State ex rel. Ascani v. Stark Cty. Bd. of Elections

Decision Date15 October 1998
Docket NumberNo. 98-1914,98-1914
Citation83 Ohio St.3d 490,700 N.E.2d 1234
PartiesThe STATE ex rel. ASCANI et al. v. STARK COUNTY BOARD OF ELECTIONS et al.
CourtOhio Supreme Court

Northfield Park Associates ("Northfield Park"), an Ohio general partnership, owns and operates a standardbred horseracing track in Northfield, Ohio. Northfield Park established Canton OTB, Ltd. ("Canton OTB"), an Ohio limited liability company, to operate an R.C. 3769.25(E) satellite facility. 1 On March 16, 1998, after Canton OTB requested that intervening relator, city of Canton, approve its application to open and operate a satellite facility in the city, the Canton City Council passed an emergency ordinance approving the application subject to the further approval of the Ohio State Racing Commission. The Canton Mayor approved the ordinance on March 17.

Shortly thereafter, according to published articles of The Canton Repository newspaper, respondent Stark County Elections Board Member Charles E. Brown, in his capacity as Stark County Republican Party Chairman, spearheaded a drive to circulate an initiative petition to submit the issue of a satellite facility in Canton to the Stark County voters pursuant to R.C. 3769.27. The articles indicated that Brown, an attorney, drafted the petition language.

On June 11, after conducting a public hearing, the Ohio State Racing Commission approved Northfield Park's application to open and operate, through Canton OTB, a satellite facility in Canton.

On June 18, the petition entitled "Local Option Election Petition," signed by qualified Stark County electors, was filed with respondent Stark County Board of Elections. The petition did not contain the election falsification statement specified in R.C. 3501.38(J), including instead the following statement required by R.C. 3599.36: "WHOEVER COMMITS ELECTION FALSIFICATION IS GUILTY OF A FELONY OF THE FIFTH DEGREE." The petitioners requested that the following question be submitted to the Stark County electors at the November 3 general election:

"Shall satellite facilities that receive simulcasts of live horse races and that conduct wagering on those simulcasts be prohibited throughout this county for a period of five (5) years?"

On August 4, the board certified the foregoing issue to the November 3 Stark County general election ballot.

On August 27, which was ten weeks after the petition was filed with the board and over three weeks after the board certified the issue set forth in the petition, relator Thomas A. Ascani, Jr., a qualified resident elector of Stark County, filed a written protest with the board challenging the validity of the petition. Ascani claimed that the petition was invalid because it did not contain the R.C. 3501.38(J) election falsification statement and that the statute permitting the election, R.C. 3769.27, is unconstitutional. Ascani requested that the board hold a hearing on his protest, declare the petition invalid, and order the issue contained in the petition removed from the November 3 Stark County election ballot. Canton submitted a letter to the board in support of Ascani's claim challenging the constitutionality of R.C. 3769.27.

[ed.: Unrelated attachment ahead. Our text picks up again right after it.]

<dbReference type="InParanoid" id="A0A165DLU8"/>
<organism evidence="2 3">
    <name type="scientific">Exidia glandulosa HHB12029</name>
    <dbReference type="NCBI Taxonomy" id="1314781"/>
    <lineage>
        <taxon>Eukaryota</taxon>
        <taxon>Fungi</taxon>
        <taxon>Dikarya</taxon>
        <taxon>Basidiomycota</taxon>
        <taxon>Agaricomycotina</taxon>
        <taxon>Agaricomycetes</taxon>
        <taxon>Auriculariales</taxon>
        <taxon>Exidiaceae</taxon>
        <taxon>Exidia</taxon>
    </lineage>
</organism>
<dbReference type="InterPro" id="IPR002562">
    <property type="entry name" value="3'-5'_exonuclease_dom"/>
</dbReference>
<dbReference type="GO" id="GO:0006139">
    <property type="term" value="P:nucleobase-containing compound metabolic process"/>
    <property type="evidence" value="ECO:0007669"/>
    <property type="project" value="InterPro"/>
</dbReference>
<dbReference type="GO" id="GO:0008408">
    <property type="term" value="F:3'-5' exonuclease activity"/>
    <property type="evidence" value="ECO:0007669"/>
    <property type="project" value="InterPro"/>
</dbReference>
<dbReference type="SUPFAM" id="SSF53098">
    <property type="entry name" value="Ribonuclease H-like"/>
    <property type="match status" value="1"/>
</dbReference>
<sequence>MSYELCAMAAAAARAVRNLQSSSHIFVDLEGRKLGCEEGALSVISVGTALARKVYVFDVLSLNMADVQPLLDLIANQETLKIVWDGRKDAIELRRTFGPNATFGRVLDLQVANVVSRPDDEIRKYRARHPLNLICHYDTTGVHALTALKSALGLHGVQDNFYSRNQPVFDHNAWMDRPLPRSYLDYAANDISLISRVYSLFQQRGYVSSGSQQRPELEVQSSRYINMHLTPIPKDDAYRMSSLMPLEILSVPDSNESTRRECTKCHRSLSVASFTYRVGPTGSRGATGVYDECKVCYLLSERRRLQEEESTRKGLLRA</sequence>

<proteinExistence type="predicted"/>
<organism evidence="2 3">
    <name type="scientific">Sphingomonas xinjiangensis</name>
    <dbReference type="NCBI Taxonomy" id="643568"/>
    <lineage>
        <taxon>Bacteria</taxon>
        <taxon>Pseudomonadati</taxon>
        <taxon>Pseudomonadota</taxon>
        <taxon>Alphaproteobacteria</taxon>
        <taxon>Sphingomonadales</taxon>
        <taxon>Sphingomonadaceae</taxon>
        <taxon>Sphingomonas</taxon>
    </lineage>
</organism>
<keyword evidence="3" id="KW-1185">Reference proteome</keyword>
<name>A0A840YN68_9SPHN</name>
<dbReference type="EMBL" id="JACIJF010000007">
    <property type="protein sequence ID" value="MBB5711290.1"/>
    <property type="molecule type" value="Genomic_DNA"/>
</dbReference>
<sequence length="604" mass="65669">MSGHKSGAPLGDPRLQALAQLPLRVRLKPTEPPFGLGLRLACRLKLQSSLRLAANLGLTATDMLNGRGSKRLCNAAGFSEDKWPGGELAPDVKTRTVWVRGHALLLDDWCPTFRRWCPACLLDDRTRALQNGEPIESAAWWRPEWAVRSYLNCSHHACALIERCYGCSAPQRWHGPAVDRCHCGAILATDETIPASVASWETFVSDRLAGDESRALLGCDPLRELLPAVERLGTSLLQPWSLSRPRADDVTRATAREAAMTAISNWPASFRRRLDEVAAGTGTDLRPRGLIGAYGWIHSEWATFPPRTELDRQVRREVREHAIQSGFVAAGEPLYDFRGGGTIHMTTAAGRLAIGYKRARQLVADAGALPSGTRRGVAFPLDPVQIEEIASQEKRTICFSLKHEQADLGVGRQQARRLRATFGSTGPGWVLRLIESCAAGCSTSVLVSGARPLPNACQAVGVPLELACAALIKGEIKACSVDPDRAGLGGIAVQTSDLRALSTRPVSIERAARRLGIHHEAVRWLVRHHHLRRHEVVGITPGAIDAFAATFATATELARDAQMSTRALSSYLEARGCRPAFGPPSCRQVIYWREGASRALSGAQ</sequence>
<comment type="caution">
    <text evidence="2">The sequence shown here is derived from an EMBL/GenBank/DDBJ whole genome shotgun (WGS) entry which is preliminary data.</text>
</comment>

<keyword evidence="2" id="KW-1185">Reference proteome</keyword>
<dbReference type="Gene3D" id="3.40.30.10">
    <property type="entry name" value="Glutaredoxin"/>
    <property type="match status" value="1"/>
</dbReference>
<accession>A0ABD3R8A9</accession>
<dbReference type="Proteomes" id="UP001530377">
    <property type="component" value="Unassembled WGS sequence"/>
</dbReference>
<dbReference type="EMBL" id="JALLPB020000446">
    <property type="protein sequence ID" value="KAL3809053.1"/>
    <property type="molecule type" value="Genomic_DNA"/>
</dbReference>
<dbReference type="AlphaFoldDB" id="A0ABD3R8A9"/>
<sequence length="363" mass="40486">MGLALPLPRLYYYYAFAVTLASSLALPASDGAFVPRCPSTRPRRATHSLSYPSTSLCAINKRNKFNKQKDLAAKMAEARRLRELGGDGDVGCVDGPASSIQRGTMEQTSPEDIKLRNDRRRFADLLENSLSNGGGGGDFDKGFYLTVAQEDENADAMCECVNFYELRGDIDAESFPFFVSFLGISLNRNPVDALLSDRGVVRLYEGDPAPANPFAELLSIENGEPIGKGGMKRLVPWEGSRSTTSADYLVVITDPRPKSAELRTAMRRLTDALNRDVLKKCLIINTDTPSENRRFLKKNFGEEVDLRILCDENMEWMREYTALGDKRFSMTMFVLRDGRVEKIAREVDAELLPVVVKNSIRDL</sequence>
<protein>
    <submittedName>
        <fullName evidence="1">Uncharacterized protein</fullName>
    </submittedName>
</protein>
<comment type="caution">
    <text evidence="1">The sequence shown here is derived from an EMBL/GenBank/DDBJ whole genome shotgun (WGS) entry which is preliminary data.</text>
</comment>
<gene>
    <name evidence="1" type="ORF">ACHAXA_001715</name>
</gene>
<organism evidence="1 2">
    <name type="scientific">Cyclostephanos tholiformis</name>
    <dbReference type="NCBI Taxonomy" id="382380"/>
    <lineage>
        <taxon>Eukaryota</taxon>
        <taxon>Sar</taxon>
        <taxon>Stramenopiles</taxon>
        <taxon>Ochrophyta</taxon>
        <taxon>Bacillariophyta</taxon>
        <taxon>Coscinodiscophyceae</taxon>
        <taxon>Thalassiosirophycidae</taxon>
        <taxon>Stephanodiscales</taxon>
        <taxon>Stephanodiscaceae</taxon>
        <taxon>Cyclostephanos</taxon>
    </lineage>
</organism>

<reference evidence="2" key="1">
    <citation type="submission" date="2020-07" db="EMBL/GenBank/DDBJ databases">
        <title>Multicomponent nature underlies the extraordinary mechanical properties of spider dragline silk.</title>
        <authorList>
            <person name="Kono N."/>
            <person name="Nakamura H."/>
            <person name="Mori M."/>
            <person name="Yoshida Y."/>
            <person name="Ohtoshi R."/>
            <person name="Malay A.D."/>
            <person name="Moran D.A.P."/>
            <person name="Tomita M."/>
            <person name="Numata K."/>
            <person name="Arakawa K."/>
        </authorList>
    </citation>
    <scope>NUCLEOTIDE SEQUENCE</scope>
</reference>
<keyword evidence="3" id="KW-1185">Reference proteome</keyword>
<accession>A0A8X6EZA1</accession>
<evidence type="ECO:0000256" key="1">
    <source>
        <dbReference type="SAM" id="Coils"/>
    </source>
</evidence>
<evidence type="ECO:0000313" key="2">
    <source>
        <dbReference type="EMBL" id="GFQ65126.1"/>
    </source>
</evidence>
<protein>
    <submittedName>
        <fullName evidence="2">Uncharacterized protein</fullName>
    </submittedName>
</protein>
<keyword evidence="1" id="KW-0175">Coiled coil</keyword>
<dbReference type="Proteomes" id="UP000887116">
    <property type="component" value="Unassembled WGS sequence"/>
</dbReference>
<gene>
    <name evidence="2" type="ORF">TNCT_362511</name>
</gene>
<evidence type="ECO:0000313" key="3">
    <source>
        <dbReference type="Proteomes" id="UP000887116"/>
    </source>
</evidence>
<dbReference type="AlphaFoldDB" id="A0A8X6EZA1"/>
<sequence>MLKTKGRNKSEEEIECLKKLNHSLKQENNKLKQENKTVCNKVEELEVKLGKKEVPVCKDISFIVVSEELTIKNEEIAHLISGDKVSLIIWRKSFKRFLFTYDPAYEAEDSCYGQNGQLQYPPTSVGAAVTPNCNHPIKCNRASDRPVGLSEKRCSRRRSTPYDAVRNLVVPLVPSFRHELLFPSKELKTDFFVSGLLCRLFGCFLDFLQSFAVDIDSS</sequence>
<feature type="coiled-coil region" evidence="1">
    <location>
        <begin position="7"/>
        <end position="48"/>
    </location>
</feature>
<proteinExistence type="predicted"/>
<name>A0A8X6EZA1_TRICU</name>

On September 1 and 3, the board conducted hearings on the protest. At the hearings, Ascani's attorney conceded that she had been at the August 4 board meeting at which it decided to certify the petition issue to the November 3 ballot, but claimed that she was not representing Ascani at that time. Despite board member Brown's admitted role in drafting and reviewing the petition, the board rejected Ascani's request that Brown recuse himself from voting on the protest and Brown refused to voluntarily recuse himself. The board then voted two-to-two on a motion to uphold Ascani's protest, with Brown voting to deny the protest.

As a result of the board's tie vote, the board submitted the matter to respondent Secretary of State Bob Taft. The Secretary of State denied the protest on September 14.

On September 17, Ascani filed this expedited election action for a writ of prohibition or, in the alternative, a writ of mandamus to prevent respondents, the board, its members, and the Secretary of State, from conducting the November 3 election on the off-track-betting issue. We granted Canton's motion to intervene as a relator. Pursuant to S.Ct.Prac.R. X(9), the parties have submitted evidence and briefs, and Attorney General Betty D. Montgomery has filed a motion for leave to intervene as a respondent and briefs.